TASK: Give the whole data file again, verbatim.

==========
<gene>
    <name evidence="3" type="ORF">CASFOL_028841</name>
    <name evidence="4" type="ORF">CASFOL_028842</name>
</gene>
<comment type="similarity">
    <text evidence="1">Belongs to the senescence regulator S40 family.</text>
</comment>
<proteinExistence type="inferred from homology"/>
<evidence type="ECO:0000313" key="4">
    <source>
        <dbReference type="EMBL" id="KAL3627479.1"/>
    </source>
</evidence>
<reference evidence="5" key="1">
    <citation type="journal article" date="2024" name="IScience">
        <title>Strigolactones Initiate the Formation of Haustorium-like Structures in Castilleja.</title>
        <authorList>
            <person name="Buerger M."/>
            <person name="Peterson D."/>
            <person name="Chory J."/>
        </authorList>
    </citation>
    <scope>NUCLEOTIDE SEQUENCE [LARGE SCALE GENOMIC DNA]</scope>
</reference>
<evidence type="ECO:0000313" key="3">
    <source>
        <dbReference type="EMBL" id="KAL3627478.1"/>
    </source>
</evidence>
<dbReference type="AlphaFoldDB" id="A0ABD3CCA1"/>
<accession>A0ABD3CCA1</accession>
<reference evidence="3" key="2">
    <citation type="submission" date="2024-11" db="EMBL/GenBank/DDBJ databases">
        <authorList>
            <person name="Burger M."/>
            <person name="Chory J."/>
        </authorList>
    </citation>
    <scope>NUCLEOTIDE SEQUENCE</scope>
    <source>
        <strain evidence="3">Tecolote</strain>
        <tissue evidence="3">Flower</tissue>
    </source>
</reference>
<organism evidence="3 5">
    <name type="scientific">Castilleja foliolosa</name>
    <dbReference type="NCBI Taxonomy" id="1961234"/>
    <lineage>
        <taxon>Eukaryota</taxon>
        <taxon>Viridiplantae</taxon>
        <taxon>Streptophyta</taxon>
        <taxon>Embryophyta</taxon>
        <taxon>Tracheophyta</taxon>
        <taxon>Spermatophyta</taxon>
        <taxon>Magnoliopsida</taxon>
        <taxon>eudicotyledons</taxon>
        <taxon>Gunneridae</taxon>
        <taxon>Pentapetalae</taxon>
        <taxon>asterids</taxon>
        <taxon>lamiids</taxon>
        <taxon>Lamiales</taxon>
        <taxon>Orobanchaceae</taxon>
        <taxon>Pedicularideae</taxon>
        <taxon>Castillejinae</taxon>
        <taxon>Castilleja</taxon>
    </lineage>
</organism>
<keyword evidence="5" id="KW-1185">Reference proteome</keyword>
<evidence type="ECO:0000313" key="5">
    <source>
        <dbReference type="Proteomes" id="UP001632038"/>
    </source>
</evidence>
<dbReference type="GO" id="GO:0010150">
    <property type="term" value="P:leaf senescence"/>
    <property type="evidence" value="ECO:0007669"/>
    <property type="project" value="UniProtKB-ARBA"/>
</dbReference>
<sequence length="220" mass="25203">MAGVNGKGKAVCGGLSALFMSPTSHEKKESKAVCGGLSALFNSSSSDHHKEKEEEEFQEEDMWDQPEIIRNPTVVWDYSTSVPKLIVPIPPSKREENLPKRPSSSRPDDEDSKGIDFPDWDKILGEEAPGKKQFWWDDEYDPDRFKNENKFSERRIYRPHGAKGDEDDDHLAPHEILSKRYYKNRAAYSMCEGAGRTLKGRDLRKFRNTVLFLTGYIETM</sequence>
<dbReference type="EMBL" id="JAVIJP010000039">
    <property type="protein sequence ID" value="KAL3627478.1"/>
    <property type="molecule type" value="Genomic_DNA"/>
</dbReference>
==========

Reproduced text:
<gene>
    <name evidence="3" type="ORF">CASFOL_028841</name>
    <name evidence="4" type="ORF">CASFOL_028842</name>
</gene>
<comment type="similarity">
    <text evidence="1">Belongs to the senescence regulator S40 family.</text>
</comment>
<proteinExistence type="inferred from homology"/>
<evidence type="ECO:0000313" key="4">
    <source>
        <dbReference type="EMBL" id="KAL3627479.1"/>
    </source>
</evidence>
<reference evidence="5" key="1">
    <citation type="journal article" date="2024" name="IScience">
        <title>Strigolactones Initiate the Formation of Haustorium-like Structures in Castilleja.</title>
        <authorList>
            <person name="Buerger M."/>
            <person name="Peterson D."/>
            <person name="Chory J."/>
        </authorList>
    </citation>
    <scope>NUCLEOTIDE SEQUENCE [LARGE SCALE GENOMIC DNA]</scope>
</reference>
<evidence type="ECO:0000313" key="3">
    <source>
        <dbReference type="EMBL" id="KAL3627478.1"/>
    </source>
</evidence>
<dbReference type="AlphaFoldDB" id="A0ABD3CCA1"/>
<accession>A0ABD3CCA1</accession>
<reference evidence="3" key="2">
    <citation type="submission" date="2024-11" db="EMBL/GenBank/DDBJ databases">
        <authorList>
            <person name="Burger M."/>
            <person name="Chory J."/>
        </authorList>
    </citation>
    <scope>NUCLEOTIDE SEQUENCE</scope>
    <source>
        <strain evidence="3">Tecolote</strain>
        <tissue evidence="3">Flower</tissue>
    </source>
</reference>
<organism evidence="3 5">
    <name type="scientific">Castilleja foliolosa</name>
    <dbReference type="NCBI Taxonomy" id="1961234"/>
    <lineage>
        <taxon>Eukaryota</taxon>
        <taxon>Viridiplantae</taxon>
        <taxon>Streptophyta</taxon>
        <taxon>Embryophyta</taxon>
        <taxon>Tracheophyta</taxon>
        <taxon>Spermatophyta</taxon>
        <taxon>Magnoliopsida</taxon>
        <taxon>eudicotyledons</taxon>
        <taxon>Gunneridae</taxon>
        <taxon>Pentapetalae</taxon>
        <taxon>asterids</taxon>
        <taxon>lamiids</taxon>
        <taxon>Lamiales</taxon>
        <taxon>Orobanchaceae</taxon>
        <taxon>Pedicularideae</taxon>
        <taxon>Castillejinae</taxon>
        <taxon>Castilleja</taxon>
    </lineage>
</organism>
<keyword evidence="5" id="KW-1185">Reference proteome</keyword>
<evidence type="ECO:0000313" key="5">
    <source>
        <dbReference type="Proteomes" id="UP001632038"/>
    </source>
</evidence>
<dbReference type="GO" id="GO:0010150">
    <property type="term" value="P:leaf senescence"/>
    <property type="evidence" value="ECO:0007669"/>
    <property type="project" value="UniProtKB-ARBA"/>
</dbReference>
<sequence length="220" mass="25203">MAGVNGKGKAVCGGLSALFMSPTSHEKKESKAVCGGLSALFNSSSSDHHKEKEEEEFQEEDMWDQPEIIRNPTVVWDYSTSVPKLIVPIPPSKREENLPKRPSSSRPDDEDSKGIDFPDWDKILGEEAPGKKQFWWDDEYDPDRFKNENKFSERRIYRPHGAKGDEDDDHLAPHEILSKRYYKNRAAYSMCEGAGRTLKGRDLRKFRNTVLFLTGYIETM</sequence>
<dbReference type="EMBL" id="JAVIJP010000039">
    <property type="protein sequence ID" value="KAL3627478.1"/>
    <property type="molecule type" value="Genomic_DNA"/>
</dbReference>